Rise of Islamic parties is going to end soon: Study

MENA, Monday 2 Apr 2012

Monzer Thabet argues in a study on Tunisia that Islamic parties are not going to be able to manage state affairs

Hammadi Al-Jibali

A new Tunisian study titled, One Hundred days of Al-Nahda party in Power, argues that the rise of Al-Nahda Islamic party on the political stage in Tunisia and similar Islamic parties in the countries that witnessed Arab Spring is not a permanent feature of politics in these states. Rather, this escalating ascension may start to fall very soon.

Al-Arabiya News Network said that the study conducted by Tunisian political analyst Monzer Thabet, shows that the skills and experience of the religious currents in the Arab world are limited to their experience of being anti-regime movements.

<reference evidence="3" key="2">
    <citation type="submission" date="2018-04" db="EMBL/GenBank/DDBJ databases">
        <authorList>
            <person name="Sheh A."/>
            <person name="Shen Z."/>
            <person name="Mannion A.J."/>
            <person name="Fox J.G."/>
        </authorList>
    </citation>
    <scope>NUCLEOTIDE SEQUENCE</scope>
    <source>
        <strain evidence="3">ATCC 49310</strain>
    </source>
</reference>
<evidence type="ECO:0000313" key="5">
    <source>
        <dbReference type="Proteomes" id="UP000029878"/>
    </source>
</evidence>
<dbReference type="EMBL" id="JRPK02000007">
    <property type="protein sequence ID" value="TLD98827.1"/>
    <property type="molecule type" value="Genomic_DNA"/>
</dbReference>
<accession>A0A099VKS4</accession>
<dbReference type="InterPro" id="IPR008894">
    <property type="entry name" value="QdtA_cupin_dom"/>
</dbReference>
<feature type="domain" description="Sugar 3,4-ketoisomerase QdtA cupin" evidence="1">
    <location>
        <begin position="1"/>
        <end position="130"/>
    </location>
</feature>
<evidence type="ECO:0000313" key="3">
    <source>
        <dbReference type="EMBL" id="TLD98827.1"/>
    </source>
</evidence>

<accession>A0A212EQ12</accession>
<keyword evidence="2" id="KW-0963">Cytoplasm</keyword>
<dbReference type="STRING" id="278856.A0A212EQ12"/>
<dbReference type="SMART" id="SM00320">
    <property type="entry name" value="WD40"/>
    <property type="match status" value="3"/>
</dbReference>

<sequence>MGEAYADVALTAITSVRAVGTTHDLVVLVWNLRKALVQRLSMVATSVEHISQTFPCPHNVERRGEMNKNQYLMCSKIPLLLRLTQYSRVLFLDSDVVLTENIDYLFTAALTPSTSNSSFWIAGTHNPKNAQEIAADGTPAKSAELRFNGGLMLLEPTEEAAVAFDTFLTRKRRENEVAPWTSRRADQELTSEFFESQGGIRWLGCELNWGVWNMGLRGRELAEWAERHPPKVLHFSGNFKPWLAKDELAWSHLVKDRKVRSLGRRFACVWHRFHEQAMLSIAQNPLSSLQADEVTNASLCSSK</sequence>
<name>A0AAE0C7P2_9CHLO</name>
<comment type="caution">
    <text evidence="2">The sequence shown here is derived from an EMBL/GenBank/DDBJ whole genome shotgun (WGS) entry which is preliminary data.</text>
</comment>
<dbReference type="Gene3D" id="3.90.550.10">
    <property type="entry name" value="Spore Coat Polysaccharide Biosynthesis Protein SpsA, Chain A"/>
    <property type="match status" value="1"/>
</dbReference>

In Thabet's analysis, the task of managing a country with its political and economic affairs far exceeds their abilities and experience.

The study said that the Tunisian government led by Hammadi Al-Jibali, secretary-general of Al-Nahda party, is betting on winning over the public through working on the key issues of inflation and unemployment, issues that especially affect young university graduates.

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